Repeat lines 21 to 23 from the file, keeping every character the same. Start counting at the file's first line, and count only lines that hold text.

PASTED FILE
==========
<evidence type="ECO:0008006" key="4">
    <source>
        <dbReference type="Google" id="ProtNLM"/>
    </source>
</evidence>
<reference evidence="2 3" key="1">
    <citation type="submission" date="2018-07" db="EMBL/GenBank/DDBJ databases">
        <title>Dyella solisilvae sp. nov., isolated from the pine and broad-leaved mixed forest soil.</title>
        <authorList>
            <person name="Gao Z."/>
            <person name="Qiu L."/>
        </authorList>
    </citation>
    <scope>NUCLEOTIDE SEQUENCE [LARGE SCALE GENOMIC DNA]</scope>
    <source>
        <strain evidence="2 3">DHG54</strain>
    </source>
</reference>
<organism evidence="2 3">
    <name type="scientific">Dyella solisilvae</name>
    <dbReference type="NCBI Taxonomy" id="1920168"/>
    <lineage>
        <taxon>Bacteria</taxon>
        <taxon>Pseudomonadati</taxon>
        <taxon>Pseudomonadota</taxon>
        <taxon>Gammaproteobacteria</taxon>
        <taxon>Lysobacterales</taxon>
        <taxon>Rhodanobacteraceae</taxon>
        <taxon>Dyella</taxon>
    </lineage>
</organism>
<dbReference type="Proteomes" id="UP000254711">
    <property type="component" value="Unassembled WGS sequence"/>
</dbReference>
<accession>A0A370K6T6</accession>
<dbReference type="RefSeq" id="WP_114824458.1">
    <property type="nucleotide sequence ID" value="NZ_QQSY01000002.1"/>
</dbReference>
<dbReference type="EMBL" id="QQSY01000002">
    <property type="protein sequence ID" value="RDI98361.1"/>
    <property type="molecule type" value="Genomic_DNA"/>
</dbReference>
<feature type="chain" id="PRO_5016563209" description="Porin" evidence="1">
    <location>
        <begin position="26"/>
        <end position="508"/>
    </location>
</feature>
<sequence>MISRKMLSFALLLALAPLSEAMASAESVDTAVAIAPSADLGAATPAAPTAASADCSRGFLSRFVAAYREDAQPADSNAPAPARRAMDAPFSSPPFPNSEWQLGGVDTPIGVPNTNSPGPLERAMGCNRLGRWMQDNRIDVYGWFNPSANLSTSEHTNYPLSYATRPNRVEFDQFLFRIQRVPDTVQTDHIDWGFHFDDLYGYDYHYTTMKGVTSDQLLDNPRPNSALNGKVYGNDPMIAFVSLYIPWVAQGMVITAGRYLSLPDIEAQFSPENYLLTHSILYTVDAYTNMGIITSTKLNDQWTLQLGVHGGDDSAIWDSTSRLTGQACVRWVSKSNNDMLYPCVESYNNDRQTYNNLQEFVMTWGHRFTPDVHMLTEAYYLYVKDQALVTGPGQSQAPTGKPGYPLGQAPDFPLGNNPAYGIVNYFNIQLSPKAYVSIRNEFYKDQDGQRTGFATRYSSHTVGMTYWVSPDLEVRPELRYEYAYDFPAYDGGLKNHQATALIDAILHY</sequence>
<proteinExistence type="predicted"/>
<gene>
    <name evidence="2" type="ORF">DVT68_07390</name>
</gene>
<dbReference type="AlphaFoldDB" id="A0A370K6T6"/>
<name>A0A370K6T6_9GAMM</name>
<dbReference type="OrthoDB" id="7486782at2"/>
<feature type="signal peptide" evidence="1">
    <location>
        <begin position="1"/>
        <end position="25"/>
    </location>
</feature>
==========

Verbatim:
    <dbReference type="NCBI Taxonomy" id="1920168"/>
    <lineage>
        <taxon>Bacteria</taxon>